and he now shows some loft power after filling out a bit. Harman
fields balls with sure hands and smooth actions and offers a strong,
accurate arm. He’s better defensively than Chase Utley.
Harman’s speed is average at best. This limits his range,
so he’s working to improve his first-step quickness and
reads on grounders.
Philadelphia thinks Harman can play shortstop with average range,
and he also has worked at second and third base. He’ll continue
to play mostly shortstop in high Class A in 2006, and he’s
at least two years away from the majors.
2005 Club (Class)
Lakewood (Lo A)
24 B-T: R-R Ht: 5-9 Wt.: 150
Texas, 2003 (3rd round) Signed by: Dave Owen
Background: The Phillies made Moss their top
pick (third round) in 2003, a year after he helped Texas win the College
World Series. Though he’s an excellent athlete, he was extremely
raw for a player from a top college program. Some club officials were
ready to write him off before he exploded in 2005.
Moss isn’t big but offers surprising power for his size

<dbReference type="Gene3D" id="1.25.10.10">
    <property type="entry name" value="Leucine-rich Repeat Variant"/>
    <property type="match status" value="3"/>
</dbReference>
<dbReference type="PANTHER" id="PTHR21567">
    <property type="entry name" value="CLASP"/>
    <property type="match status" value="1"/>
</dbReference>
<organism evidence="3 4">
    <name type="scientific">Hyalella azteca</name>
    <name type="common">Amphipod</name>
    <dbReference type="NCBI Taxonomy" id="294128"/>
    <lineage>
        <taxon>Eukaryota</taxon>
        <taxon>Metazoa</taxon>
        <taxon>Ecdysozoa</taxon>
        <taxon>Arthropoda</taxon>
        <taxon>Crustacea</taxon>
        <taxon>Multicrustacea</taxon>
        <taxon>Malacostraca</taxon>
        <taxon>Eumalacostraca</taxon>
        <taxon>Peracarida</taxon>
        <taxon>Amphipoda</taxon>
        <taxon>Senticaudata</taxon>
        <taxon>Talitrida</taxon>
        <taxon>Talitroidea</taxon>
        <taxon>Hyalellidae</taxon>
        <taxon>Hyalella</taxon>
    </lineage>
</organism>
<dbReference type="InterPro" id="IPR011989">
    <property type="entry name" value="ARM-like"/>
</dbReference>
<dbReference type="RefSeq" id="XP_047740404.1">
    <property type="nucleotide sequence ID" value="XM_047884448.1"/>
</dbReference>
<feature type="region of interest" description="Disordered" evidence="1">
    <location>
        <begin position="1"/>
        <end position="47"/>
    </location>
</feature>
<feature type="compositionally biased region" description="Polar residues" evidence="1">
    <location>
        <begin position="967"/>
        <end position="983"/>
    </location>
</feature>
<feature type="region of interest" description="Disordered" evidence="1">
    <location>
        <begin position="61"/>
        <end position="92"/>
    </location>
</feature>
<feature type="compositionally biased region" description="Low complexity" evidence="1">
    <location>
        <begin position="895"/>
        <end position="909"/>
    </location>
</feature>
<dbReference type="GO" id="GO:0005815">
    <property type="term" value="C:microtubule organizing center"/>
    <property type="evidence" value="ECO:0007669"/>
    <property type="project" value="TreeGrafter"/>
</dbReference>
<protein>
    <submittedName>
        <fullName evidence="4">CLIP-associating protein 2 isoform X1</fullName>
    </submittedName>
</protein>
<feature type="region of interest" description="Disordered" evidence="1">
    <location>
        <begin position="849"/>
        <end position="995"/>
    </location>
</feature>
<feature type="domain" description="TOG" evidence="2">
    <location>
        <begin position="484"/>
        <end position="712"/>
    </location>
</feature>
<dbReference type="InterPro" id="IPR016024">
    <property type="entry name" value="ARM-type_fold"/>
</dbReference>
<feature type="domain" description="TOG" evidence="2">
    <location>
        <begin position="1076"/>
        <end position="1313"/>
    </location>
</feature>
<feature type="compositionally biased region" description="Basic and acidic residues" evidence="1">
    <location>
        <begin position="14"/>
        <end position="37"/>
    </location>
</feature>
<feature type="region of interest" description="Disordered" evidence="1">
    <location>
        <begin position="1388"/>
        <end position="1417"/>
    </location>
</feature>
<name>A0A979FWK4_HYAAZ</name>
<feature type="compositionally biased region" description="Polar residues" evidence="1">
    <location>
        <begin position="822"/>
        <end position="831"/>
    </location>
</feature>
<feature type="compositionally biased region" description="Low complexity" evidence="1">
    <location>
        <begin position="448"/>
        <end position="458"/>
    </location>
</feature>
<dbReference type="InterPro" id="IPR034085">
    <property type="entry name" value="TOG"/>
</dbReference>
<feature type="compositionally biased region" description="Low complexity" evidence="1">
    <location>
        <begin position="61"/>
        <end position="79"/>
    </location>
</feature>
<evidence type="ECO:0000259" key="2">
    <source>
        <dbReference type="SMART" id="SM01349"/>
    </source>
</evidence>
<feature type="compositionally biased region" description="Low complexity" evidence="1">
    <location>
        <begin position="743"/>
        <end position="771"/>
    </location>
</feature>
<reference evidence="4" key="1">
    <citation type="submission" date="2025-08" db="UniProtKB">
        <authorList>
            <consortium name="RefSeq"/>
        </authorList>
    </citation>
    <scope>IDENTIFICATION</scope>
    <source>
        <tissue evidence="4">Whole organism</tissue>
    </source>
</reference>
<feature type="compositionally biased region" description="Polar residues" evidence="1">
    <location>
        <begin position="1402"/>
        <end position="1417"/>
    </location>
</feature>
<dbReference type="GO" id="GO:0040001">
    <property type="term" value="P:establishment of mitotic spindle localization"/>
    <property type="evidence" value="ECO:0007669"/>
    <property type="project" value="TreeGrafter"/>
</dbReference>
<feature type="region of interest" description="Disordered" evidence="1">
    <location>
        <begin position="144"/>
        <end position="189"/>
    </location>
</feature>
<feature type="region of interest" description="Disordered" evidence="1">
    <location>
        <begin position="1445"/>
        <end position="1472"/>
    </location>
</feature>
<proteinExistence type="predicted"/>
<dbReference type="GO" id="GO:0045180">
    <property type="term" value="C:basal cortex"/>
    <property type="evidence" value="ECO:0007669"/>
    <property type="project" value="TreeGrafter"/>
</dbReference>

because of his bat speed. His bat and foot speed actually increased
in 2005, when he once again got down the first-base line in 4.1-4.15
seconds, as he had in college. He’s unorthodox in the field,
but his speed allows him to make plays and he’s solid on
the double-play pivot.
One Phillies front-office member questions whether Moss really
made any significant improvement in 2005 other than building confidence
after a hot start. He still strikes out too much and needs to
do a better job of getting on base. He struggles on routine defensive
plays and has awkward throwing mechanics.
It remains to be seen whether Moss’ breakout was a fluke.
He’ll move to Double-A in 2006 and try to show that a smallish
second baseman can keep punishing baseballs.
2005 Club (Class)
Clearwater (Hi A)
23 B-T: B-R Ht: 6-0 Wt.: 200
Oklahoma State, 2004 (2nd round) Signed by: Paul
Background: The Phillies initially drafted Jaramillo
in the 42nd round out of a Wisconsin high school in 2001. Three years
later, they picked him 40 rounds earlier and were able to sign him for